With Brandwatch Consumer Research we analyzed public tweets in English from 1. Jan – 31. Dec 2019, containing at least one emoji and from the following locations: Australia, France, Germany, Mexico, Singapore, Spain, UK, and USA. We analyzed popular emojis (over 1580 different emojis in total, except flags, objects, and symbols).

Scope: For the analysis we took a statistically significant 1% sample of Twitter (8.62 million from 889 million tweets). Volumes in charts show the true volume – the sampled number x 100.

Emotion analysis: Brandwatch automatically assigns emotions to each mention in our system, using classifiers created in-house by our Data Science team, and based on the six basic emotion groups made popular by the famous psychologist Paul Ekman: Anger, disgust, fear, joy, surprise, and sadness.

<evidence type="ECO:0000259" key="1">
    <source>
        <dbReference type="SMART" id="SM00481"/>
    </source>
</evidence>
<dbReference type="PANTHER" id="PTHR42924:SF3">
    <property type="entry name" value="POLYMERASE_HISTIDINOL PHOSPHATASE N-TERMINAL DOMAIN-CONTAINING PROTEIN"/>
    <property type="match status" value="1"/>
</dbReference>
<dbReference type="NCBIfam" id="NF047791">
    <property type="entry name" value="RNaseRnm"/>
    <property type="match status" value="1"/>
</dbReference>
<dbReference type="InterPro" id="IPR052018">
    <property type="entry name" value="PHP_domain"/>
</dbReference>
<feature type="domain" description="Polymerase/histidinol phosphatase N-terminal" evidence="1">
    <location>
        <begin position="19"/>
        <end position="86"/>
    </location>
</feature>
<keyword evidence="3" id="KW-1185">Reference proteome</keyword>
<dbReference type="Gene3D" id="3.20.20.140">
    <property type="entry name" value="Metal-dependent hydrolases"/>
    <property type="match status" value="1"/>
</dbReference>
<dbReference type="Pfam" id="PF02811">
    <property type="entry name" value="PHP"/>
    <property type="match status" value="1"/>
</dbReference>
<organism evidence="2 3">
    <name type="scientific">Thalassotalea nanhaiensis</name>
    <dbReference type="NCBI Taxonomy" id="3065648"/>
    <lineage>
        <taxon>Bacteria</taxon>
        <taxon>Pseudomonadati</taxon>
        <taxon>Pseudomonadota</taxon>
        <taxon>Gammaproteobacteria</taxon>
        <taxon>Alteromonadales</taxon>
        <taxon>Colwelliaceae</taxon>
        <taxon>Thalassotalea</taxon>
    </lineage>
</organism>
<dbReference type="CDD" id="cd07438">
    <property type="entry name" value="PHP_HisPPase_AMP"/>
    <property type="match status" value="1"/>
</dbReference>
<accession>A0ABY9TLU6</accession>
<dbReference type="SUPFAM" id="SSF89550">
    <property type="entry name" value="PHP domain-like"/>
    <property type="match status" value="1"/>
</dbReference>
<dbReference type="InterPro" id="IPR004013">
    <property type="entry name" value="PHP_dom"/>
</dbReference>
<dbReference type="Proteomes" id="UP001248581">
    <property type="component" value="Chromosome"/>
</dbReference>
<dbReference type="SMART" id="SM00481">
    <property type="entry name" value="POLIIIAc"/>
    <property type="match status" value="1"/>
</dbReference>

Demographic analysis: Brandwatch uses a vast database of names to understand the gender of the person behind an account. Where the algorithm isn’t sure, it doesn’t add categorize an account as belonging to someone of a particular gender. To identify author interests and affinities, an algorithm analyzes the people and organizations individuals engage with and their discussion topics.

Brands and sector analysis: The studied brands and sectors are based on the Brandwatch Index ranking. Online conversations from over 600 brands from 13 sectors were analyzed.

Comparison to last year’s report: As we did not use the same methodology as in the last year’s emotion report, we do not advise people to compare the results. is now part of Brandwatch.